Engineers use critical thinking. The fundamentals of critical thinking – applying logical principles and rigorous standards of evidence; determining the significance of what’s observed; analyzing, interpreting and evaluating results – are drummed into our heads from the moment we enter university, through our initial experience building years in private practice or government service, and in the preparation for our registration examinations. As professionals, we know it’s an imperative that we have well-developed cognitive skills so that our engineering judgement will protect the safety, health and welfare of the public we serve.
Leaders also use critical thinking. In fact, it’s a pre-requisite for effective, strong, and successful leadership of oneself and others. The good thing is that the same, well-developed critical thinking skills developed in our engineering education and experience will also serve us well in our leadership roles.
There are tens of standard definitions of critical thinking and over 5,000 entries on Amazon for books on the subject. I like this definition, which is simple and which I came across on the Trinity College web site: A complex set of cognitive skills employed in problem-solving and intellectual consideration and innovation. Critical thinking requires mental agility and thoughtful consideration.
This is a simple definition for a mental process that’s quite complex. As with leadership, critical thinking can be developed over time with conscious effort. Here are three points on critical thinking worth contemplating:
Make the choice to apply critical thinking. Critical thinking is focused thought. We don’t use it all the time and in fact, 80% or more of our daily thinking is running on automatic mode. In this mode, our mind runs scripts that allow us to react in the same fashion to what we define as repetitive tasks or decisions. Otherwise, getting ready for work in the morning every day could be the equivalent of a detailed structural frame analysis. You need to consciously choose to apply critical thinking to an issue.
Critical thinking is not linear….in fact, it’s a bit chaotic. Beyond mere mental agility, critical thinking requires the near simultaneous processing and analyzing of what’s being observed in order to make connections between data points and what might be random pieces of information. There are various methodologies/models for defining what’s involved here, but I like the one posited by Colonel Stephen Gerras in a paper he published in 2006. Gerras’ model included these elements, each occurring near simultaneously:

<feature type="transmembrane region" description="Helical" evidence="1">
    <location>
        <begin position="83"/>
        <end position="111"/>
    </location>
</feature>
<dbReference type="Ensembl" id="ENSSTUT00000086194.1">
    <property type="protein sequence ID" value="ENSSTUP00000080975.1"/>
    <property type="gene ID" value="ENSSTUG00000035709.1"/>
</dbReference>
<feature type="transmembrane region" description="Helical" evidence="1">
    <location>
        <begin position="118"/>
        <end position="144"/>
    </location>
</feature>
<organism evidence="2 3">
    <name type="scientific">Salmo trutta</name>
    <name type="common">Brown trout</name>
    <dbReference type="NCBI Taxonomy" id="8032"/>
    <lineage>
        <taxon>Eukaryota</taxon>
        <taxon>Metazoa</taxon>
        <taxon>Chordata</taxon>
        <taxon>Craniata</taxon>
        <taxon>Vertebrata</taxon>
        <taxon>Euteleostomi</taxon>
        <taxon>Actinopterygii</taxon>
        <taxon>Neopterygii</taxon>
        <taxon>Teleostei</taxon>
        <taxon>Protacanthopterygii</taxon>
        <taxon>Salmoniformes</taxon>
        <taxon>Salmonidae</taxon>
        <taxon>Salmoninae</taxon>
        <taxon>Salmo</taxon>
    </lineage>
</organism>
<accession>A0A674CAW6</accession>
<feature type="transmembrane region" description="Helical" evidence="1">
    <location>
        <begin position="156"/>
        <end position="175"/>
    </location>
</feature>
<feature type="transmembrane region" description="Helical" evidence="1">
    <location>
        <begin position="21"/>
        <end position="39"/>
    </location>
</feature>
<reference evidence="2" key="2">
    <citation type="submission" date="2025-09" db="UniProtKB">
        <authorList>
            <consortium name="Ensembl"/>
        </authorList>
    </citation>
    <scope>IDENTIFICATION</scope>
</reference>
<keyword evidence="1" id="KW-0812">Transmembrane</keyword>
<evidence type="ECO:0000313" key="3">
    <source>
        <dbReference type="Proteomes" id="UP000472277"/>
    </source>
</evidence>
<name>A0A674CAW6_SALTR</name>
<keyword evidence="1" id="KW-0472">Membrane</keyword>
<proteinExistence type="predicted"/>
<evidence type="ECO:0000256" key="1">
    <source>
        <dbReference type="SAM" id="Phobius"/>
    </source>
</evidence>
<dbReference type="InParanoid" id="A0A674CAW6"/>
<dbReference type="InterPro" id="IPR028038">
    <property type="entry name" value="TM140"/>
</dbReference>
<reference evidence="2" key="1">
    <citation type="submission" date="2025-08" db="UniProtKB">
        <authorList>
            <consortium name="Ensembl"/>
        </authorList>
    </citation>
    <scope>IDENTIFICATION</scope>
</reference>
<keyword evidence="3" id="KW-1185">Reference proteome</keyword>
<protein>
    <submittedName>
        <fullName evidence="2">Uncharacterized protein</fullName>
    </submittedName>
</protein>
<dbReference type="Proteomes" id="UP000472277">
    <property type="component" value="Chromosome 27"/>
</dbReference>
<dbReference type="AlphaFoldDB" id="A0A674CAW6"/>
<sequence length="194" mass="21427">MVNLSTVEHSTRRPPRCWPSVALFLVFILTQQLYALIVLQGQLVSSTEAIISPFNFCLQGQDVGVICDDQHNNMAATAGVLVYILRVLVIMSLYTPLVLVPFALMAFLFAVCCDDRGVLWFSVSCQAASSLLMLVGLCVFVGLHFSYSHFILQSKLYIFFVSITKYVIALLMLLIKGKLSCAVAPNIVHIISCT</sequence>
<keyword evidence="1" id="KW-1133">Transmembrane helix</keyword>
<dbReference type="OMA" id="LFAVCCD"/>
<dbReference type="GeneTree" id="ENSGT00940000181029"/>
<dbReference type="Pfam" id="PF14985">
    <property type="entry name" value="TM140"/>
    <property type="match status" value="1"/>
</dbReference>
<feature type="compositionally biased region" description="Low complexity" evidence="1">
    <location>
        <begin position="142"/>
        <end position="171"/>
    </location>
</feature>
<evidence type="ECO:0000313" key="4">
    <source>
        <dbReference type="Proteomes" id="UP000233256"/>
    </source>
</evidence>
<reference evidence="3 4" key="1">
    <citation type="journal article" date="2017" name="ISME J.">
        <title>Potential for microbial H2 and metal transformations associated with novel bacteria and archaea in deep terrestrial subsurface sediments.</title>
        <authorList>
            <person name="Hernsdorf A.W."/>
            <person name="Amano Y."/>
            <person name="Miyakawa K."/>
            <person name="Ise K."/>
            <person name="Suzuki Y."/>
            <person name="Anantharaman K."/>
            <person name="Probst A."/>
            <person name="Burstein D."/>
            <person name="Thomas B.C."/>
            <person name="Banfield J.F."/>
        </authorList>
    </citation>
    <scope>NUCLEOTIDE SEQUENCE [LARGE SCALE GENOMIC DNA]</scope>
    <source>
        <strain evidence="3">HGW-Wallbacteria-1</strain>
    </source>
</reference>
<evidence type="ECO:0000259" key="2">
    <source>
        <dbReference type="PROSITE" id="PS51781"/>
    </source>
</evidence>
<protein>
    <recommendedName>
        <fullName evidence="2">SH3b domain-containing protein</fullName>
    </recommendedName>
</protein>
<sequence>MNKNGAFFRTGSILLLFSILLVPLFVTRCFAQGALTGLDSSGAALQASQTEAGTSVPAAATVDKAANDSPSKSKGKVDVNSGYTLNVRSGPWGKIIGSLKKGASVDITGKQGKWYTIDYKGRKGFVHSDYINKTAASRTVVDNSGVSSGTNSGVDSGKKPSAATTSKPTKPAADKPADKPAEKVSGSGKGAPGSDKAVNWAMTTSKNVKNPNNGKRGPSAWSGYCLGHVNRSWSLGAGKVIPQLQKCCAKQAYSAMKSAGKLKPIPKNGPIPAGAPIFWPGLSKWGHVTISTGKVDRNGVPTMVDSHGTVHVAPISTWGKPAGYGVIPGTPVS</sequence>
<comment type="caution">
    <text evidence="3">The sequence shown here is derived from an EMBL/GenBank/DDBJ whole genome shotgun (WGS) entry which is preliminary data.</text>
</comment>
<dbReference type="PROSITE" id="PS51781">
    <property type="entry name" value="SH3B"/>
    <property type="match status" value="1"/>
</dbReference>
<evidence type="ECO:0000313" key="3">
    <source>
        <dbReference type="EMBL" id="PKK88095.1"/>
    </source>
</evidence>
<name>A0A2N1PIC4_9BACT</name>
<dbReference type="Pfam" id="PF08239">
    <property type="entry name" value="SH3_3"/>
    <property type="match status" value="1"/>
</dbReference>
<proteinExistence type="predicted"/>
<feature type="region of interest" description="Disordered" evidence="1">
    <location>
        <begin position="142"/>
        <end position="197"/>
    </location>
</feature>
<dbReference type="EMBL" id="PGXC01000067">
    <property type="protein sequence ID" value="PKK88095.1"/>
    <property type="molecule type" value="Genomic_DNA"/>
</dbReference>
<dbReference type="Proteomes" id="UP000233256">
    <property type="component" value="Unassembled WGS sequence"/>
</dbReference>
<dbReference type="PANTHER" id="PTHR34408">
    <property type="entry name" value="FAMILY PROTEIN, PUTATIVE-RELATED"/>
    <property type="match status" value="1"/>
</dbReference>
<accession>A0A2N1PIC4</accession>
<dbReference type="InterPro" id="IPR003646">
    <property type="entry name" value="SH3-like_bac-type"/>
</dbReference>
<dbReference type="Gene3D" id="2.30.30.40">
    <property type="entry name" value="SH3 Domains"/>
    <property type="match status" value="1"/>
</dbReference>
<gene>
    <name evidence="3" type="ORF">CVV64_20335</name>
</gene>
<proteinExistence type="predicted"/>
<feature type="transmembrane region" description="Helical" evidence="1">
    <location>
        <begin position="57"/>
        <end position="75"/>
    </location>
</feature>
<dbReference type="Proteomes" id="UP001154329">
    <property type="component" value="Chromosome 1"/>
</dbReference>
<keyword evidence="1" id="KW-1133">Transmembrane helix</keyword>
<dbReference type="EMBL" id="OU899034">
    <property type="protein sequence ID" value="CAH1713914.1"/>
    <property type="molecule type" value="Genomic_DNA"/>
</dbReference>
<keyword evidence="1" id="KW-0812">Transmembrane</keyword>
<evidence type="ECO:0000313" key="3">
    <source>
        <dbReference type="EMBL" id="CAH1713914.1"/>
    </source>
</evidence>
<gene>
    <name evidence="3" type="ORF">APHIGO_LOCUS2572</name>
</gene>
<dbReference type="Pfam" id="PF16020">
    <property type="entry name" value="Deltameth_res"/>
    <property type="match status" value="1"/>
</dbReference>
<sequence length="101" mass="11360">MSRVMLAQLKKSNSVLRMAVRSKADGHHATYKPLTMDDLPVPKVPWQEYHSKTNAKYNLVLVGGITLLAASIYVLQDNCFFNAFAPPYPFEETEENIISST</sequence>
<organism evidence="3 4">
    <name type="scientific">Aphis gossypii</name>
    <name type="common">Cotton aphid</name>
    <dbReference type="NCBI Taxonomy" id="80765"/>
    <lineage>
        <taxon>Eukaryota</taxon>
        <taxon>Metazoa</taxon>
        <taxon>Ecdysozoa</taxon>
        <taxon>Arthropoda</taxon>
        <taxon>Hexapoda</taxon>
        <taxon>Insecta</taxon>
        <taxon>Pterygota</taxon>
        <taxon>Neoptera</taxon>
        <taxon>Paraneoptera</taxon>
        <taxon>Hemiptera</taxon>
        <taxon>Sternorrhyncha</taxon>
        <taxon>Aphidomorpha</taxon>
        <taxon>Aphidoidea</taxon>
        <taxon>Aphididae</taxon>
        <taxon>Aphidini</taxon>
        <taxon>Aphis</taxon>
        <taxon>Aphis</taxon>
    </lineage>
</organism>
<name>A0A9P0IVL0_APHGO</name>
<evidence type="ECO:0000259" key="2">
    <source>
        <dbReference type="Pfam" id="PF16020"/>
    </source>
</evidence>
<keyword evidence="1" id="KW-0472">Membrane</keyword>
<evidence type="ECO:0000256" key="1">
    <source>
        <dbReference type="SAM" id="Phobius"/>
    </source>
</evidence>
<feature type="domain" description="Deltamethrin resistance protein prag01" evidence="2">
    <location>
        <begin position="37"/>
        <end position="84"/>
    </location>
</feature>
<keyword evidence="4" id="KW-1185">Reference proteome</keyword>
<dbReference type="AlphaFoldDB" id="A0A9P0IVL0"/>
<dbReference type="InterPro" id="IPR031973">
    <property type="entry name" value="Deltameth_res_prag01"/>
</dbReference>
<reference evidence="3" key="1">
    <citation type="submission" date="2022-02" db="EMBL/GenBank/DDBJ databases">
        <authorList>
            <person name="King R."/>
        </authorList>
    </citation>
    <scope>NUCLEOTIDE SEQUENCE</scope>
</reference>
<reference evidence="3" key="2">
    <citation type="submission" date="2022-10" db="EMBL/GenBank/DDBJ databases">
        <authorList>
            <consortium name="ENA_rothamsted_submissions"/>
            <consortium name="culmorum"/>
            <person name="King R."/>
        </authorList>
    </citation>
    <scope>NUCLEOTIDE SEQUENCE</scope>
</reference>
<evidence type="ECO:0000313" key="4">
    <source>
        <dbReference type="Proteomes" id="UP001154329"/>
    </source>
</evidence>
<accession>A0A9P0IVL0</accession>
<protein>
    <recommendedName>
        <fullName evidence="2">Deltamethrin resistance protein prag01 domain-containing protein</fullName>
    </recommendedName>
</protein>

Establishing the Point of View
Watch-out for barriers to critical thinking. Engineers and leaders both need to stand sentry duty to spot barriers to critical thinking. These include egocentric tendencies (e.g. forgetting information that doesn’t support our thinking or not noticing facts that contradict our beliefs); social conditioning; arrogance; schedule pressures; or group think. As engineer-leaders, we are well-aware of the dangers of group think – both Space Shuttle disaster investigations cited “group think” as the leading cause of each disaster. We are also well-aware of the negative effects of schedule pressure on making sound decisions. When stress goes up from a pending deadline, critical thinking skills-use goes down and we begin to default to the automatic mode of thought. This is a dangerous situation for engineer-leaders, because this is exactly the time that critical thinking can play an important role.
The engineer-leader needs to be aware of their thinking mode at all times. I challenge you to try it for a day. Begin first by looking at your scheduled/planned events and writing next to each if the event will require critical thinking or automatic thought mode. Next, as issues pop-up during the day, make the mental effort to consciously choose which mode you’ll apply. This isn’t easy at the start, however, as you use this skill, the conscious selection of thought mode will become almost, dare I say it, transparent. You’ll immediately make the decision. And in so doing, be thinking about critical thinking.
Christian J. Knutson, P.E., PMP
The Engineering Career Coach